Ezekiel 40:17. And he led me into the outer court, and behold there were cells and pavement made round the court; thirty cells on the pavement. Ezekiel 40:18. And the pavement was by the side of the gates, corresponding to the length of the gates, (namely) the lower pavement. Ezekiel 40:19. And he measured the breadth from the front of the lower gate to the front of the inner court, about a hundred cubits on the east side and on the north side. - Ezekiel having been led through the eastern gate into the outer court, was able to survey it, not on the eastern side only, but also on the northern and southern sides; and there he perceived cells and רצפּה, pavimentum, mosaic pavement, or a floor paved with stones laid in mosaic form (2 Chronicles 7:3; Esther 1:6), made round the court; that is to say, according to the more precise description in v. 18, on both sides of the gate-buildings, of a breadth corresponding to their length, running along the inner side of the wall of the court, and consequently not covering the floor of the court in all its extent, but simply running along the inner side of the surrounding wall as a strip of about fifty cubits broad, and that not uniformly on all four sides, but simply on the eastern, southern, and northern sides, and at the north-west and south-west corners of the western side, so far, namely, as the outer court surrounded the inner court and temple (see Plate I b b b); for on the western side the intervening space from the inner court and temple-house to the surrounding wall of the outer court was filled by a special building of the separate place. It is with this limitation that we have to take סביב סביב. fעשׂוּy may belong either to לשׁכות ורצפּה or merely to רצפּה, so far as grammatical considerations are concerned; for in either case there would be an irregularity in the gender, and the participle is put in the singular as a neuter. If we look fairly at the fact itself, not one of the reasons assigned by Kliefoth, for taking fעשׂוּy as referring to רצפּה only, is applicable throughout. If the pavement ran round by the side of the gate-building on three sides of the court, and the cells were by or upon the pavement, they may have stood on three sides of the court without our being forced to assume, or even warranted in assuming, that they must of necessity have filled up the whole length on every side from the shoulder of the gate-building to the corner, or rather to the space that was set apart in every corner, according to Ezekiel 46:21-24, for the cooking of the sacrificial meals of the people. We therefore prefer to take עשׂוּי as referring to the cells and the pavement; because this answers better than the other, both to the construction and to the fact. In Ezekiel 40:18 the pavement is said to have been by the shoulder of the gates. השּׁערים is in the plural, because Ezekiel had probably also in his mind the two gates which are not described till afterwards. כּתף, the shoulder of the agate-buildings regarded as a body, is the space on either side of the gate-building along the wall, with the two angles formed by the longer side of the gate-buildings and the line of the surrounding wall. This is more precisely defined by 'לעמּת ארך השׁ, alongside of the length of the gates, i.e., running parallel with it (cf. 2 Samuel 16:13), or stretching out on both sides with a breadth corresponding to the length of the gate-buildings. The gates were fifty cubits long, or, deducting the thickness of the outer wall, they projected into the court to the distance of forty-four cubits. Consequently the pavement ran along the inner sides of the surrounding wall with a breadth of forty-four cubits. This pavement is called the lower pavement, in distinction from the pavement or floor of the inner court, which was on a higher elevation.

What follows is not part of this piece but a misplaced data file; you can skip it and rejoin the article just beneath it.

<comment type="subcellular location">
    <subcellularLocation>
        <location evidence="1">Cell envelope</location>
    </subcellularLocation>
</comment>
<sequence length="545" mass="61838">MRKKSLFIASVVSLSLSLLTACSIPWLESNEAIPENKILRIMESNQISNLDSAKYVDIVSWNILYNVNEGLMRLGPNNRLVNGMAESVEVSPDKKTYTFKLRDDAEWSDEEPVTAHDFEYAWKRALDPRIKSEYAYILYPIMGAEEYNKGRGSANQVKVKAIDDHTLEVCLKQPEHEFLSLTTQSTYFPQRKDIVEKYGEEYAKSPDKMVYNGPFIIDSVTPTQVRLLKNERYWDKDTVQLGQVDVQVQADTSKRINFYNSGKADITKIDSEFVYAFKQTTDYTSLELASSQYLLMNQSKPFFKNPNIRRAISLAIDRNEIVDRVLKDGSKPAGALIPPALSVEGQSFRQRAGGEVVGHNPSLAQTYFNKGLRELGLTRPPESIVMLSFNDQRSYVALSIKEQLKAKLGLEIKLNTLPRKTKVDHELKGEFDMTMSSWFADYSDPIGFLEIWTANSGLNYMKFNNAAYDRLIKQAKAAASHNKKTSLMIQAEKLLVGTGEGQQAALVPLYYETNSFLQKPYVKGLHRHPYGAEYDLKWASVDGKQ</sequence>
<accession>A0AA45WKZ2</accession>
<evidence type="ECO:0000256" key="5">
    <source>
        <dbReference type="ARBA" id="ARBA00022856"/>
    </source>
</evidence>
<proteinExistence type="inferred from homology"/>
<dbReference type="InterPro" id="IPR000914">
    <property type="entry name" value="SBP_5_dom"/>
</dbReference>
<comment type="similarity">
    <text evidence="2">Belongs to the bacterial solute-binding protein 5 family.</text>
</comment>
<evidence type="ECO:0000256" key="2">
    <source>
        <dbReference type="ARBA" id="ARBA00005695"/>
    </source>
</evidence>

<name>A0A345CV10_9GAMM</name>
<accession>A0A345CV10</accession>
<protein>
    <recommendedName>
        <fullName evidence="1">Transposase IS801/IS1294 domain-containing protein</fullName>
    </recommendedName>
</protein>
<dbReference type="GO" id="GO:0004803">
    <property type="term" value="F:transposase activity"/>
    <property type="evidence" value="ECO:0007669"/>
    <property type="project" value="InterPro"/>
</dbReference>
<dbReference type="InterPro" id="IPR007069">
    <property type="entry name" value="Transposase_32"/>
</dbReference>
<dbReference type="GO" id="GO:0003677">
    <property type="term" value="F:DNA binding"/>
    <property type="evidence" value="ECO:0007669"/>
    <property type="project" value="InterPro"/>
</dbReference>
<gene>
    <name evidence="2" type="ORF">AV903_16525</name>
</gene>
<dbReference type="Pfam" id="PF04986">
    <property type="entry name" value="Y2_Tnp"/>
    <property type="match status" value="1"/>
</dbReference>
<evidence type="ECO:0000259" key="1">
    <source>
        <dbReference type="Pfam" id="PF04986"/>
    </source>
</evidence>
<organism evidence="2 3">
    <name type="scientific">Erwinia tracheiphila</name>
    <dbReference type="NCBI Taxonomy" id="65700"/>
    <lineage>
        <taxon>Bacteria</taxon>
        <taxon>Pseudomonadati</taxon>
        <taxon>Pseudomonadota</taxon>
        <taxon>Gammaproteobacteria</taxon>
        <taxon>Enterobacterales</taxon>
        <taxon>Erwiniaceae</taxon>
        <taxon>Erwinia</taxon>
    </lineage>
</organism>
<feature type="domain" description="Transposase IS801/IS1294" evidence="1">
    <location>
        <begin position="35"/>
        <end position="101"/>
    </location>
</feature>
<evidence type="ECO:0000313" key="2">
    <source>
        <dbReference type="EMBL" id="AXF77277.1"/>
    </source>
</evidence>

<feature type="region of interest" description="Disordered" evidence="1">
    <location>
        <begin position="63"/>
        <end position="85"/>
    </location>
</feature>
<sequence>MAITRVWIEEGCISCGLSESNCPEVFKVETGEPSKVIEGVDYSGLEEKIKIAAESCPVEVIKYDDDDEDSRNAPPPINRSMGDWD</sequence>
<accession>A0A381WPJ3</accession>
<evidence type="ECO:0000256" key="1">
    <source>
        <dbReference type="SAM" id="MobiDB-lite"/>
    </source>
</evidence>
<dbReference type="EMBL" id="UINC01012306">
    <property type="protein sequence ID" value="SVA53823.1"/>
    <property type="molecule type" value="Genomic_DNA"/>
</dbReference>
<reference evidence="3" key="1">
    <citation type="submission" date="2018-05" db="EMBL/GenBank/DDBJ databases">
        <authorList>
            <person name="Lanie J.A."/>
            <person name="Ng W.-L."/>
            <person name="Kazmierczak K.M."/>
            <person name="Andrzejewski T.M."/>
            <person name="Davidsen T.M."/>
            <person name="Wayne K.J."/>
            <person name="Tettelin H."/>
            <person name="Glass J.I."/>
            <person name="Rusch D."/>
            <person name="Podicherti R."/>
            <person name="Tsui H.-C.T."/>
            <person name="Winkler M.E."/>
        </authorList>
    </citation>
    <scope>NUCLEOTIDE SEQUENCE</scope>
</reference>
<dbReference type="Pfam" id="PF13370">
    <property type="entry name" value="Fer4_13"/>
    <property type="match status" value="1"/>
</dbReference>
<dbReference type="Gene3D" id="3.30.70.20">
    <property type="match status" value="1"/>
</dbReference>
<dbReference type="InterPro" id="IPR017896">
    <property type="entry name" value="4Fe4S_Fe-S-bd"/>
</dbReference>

All that is said concerning the לשׁכות is, that there were thirty of them, and that they were אל הרצפּה (see Plate I C). The dispute whether אל signifies by or upon the pavement has no bearing upon the fact itself. As Ezekiel frequently uses אל for על, and vice vers, the rendering upon can be defended; but it cannot be established, as Hitzig supposes, by referring to 2 Kings 16:17. If we retain the literal meaning of אל, at or against, we cannot picture to ourselves the position of the cells as projecting from the inner edge of the pavement into the unpaved portion of the court; for in that case, to a person crossing the court, they would have stood in front of (לפני) the pavement rather than against the pavement. The prep. אל, against, rather suggests the fact that the cells were built near the surrounding wall, so that the pavement ran along the front of them, which faced the inner court in an unbroken line. In this case it made no difference to the view whether the cells were erected upon the pavement, or the space occupied by the cells was left unpaved, and the pavement simply joined the lower edge of the walls of the cells all round. The text contains no account of the manner in which they were distributed on the three sides of the court. But it is obvious from the use of the plural לשׁכות, that the reference is not to thirty entire buildings, but simply to thirty rooms, as לשׁכּה does not signify a building consisting of several rooms, but always a single room or cell in a building. Thus in 1 Samuel 9:22 it stands for a room appointed for holding the sacrificial meals, and that by no means a small room, but one which could accommodate about thirty persons. In Jeremiah 36:12 it is applied to a room in the king's palace, used as the chancery. Elsewhere לשׁכּה is the term constantly employed for the rooms in the court-buildings and side-buildings of the temple, which served partly as a residence for the officiating priests and Levites, and partly for the storing of the temple dues collected in the form of tithes, fruits, and money (vid., 2 Kings 23:11; Jeremiah 35:4; Jeremiah 36:10; 1 Chronicles 9:26; Nehemiah 10:38 -40). Consequently we must not think of thirty separate buildings, but have to distribute the thirty cells on the three sides of the court in such a manner that there would be ten on each side, and for the sake of symmetry five in every building, standing both right and left between the gate-building and the corner kitchens. - In Ezekiel 40:19 the size or compass of the outer court is determined. The breadth from the front of the lower gate to the front of the inner court was 100 cubits. השּׁער התּחתּונה, the gate of the lower court, i.e., the outer gate, which was lower than the inner. התּחתּונה is not an adjective agreeing with שׁער, for apart from Isaiah 14:31 שׁער is never construed as a feminine; but it is used as a substantive for חצר התּחתּונה, the lower court, see the comm. on Ezekiel 8:3. מלפני denotes the point from which the measuring started, and לפני החצר the direction in which it proceeded, including also the terminus: "to before the inner court," equivalent to "up to the front of the inner court," The terminal point is more precisely defined by מחוּץ, from without, which Hitzig proposes to erase as needless and unusual, but without any reason. For, inasmuch as the gateways of the inner court were built into the outer court, as is evident from what follows, מחוּץ simply affirms that the measuring only extended to the point where the inner court commenced within the outer, namely, to the front of the porch of the gate, not to the boundary wall of the inner court, as this wall stood at a greater distance from the porch of the outer court-gate by the whole length of the court-gate, that is to say, as much as fifty cubits. From this more precise definition of the terminal point it follows still further, that the starting-point was not the boundary-wall, but the porch of the gate of the outer court; in other words, that the hundred cubits measured by the man did not include the fifty cubits' length of the gate-building, but this is expressly excluded. This is placed beyond all doubt by Ezekiel 40:23 and Ezekiel 40:27, where the distance of the inner court-gate from the gate (of the outer court) is said to have been a hundred cubits. - The closing words הקּדים have been very properly separated by the Masoretes from what precedes, by means of the Athnach, for they are not to be taken in close connection with ויּמד; nor are they to be rendered, "he measured...toward the east and toward the north" for this would be at variance with the statement, "to the front of the inner court." They are rather meant to supply a further appositional definition to the whole of the preceding clause: "he measured from...a hundred cubits," relating to the east side and the north side of the court, and affirm that the measuring took place from gate to gate both on the eastern and on the northern side; in other words, that the measure given, a hundred cubits, applied to the eastern side as well as the northern; and thus they prepare the way for the description of the north gate, which follows from Ezekiel 40:20 onwards.